On top of being a great Dad and Husband, my other half also holds down a very responsible job. The stress of this job and the ridiculous shift patterns can really take its toll on family life. Not to mention the ever-growing concern that Mr Hunt and his band of cronies will be after our unsociable hours pay before long. A house of two nurses, is not exactly a cash rich environment so while I may end up juggling the childcare to fit round our shifts, my other half is juggling our finances around to cover the cost of raising a small family. I can feel him in bed at night worrying next to me about whether he will need to work any extra shifts and if so will there be time to do this? He misses his kids when he goes to work, his days are 14 hours long by the time he has commuted, and that doesn’t even take into consideration the shifts that run over or the on-calls he has to work. There already seems to be a lot going on in a Dad’s world doesn’t there? Of course he does moan about all these things, I mean after all he is only human! But I can see why he gets on his high-horse about the perceived idolisation of Mothers.
He is doing the same job as me, without the support network of other Dads or the majority of society it would seem. I think as Mum’s we forget that most of us are pretty lucky to have other Mum friends, someone to bounce ideas off or just to meet up with for an hour on those days when the kids are driving you nuts. But I don’t think men have it so easy – its pretty hard to make Dad friends unless your school friends have kids. Most baby classes are filled with Mum’s and I think most men would feel uncomfortable approaching a woman they had never met before and suggesting a play date! When I go out with the kids, people usually stop and talk to me, especially if one of the little darlings is being a little less well-behaved than is socially acceptable. I don’t think a Dad would get quite the same level of support from strangers.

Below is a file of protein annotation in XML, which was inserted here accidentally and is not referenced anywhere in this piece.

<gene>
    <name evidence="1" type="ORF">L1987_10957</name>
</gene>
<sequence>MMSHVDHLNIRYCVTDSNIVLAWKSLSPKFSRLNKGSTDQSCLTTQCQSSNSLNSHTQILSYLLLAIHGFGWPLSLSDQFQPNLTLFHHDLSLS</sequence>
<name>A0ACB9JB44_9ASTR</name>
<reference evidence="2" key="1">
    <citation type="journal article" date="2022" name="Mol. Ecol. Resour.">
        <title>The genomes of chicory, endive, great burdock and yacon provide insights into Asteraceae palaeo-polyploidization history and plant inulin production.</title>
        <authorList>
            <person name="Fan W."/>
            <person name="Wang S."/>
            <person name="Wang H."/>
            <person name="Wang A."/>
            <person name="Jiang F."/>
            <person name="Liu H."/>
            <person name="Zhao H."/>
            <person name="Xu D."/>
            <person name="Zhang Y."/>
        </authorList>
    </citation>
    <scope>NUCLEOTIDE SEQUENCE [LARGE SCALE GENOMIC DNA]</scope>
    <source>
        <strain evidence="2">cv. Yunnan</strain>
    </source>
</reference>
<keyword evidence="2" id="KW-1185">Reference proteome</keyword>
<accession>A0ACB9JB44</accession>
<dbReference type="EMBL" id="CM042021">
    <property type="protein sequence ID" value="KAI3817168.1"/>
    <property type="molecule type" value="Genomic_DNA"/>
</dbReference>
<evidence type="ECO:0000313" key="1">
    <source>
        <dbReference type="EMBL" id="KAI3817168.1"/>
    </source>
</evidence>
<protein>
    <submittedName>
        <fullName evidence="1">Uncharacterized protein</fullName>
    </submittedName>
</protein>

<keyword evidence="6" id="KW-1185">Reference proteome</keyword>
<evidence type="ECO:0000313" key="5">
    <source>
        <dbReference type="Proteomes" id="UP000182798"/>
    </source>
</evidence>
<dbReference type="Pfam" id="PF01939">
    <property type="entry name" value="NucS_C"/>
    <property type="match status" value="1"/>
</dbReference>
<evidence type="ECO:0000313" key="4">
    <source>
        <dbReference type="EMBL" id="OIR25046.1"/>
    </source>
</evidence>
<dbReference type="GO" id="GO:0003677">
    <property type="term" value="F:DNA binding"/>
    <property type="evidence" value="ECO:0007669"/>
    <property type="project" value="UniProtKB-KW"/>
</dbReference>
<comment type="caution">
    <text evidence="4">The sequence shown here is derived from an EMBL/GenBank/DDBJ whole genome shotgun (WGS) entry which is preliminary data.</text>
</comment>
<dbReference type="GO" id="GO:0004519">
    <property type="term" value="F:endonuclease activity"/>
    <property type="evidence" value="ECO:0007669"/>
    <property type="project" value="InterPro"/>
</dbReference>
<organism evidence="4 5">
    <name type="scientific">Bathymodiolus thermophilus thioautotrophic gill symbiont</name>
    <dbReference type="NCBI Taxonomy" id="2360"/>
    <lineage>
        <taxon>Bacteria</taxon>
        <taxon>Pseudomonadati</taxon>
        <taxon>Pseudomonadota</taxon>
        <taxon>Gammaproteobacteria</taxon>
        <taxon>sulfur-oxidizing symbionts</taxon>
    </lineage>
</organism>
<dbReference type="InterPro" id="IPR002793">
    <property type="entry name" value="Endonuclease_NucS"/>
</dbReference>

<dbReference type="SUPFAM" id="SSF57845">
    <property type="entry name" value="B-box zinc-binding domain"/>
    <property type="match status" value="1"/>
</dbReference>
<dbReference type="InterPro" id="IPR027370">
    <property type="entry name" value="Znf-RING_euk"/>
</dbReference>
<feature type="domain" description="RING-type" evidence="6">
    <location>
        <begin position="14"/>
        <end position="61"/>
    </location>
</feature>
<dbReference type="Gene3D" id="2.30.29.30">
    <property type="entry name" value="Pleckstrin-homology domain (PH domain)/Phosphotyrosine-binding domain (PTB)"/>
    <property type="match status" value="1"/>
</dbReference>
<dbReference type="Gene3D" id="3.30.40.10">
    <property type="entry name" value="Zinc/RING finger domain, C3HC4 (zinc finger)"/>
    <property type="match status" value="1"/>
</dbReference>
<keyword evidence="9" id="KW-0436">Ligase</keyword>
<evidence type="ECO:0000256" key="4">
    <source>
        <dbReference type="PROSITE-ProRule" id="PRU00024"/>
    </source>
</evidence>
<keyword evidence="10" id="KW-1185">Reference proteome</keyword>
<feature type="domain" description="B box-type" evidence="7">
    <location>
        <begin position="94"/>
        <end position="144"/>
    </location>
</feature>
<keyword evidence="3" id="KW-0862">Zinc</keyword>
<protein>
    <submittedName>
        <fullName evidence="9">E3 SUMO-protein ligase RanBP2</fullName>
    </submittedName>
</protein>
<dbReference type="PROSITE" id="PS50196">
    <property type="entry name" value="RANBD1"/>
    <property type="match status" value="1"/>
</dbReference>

Personally I do think that Dad’s get a bit of a rough deal, they are definitely seen as the second class parent, a bit of an after thought. In a society that is trying to promote parental leave and equality we need to take sometime to celebrate Dad’s. Parenting is a partnership, he may not be there to change every nappy, dry every tear or wash paint off the dog. But whether you live together or apart raising your kids is a joint effort and both parties need recognition for their role. I am not saying all Dad’s are amazing, but remember not all Mum’s are amazing either! Maybe if as a collective we all spent a little less time looking at whats Dad’s don’t do and a bit more time focusing on what they do do we could appreciate them more. As women we do have the propensity to take over and try to do it all, Super Mum, Loving Wife, Best Friend, but you know what? We really don’t have to. If we could just accept that things don’t always have to be done a certain way and let Dad’s step up to the parenting plate then maybe we wouldn’t need society to blow our Mothering trumpets and we could celebrate parenting equality.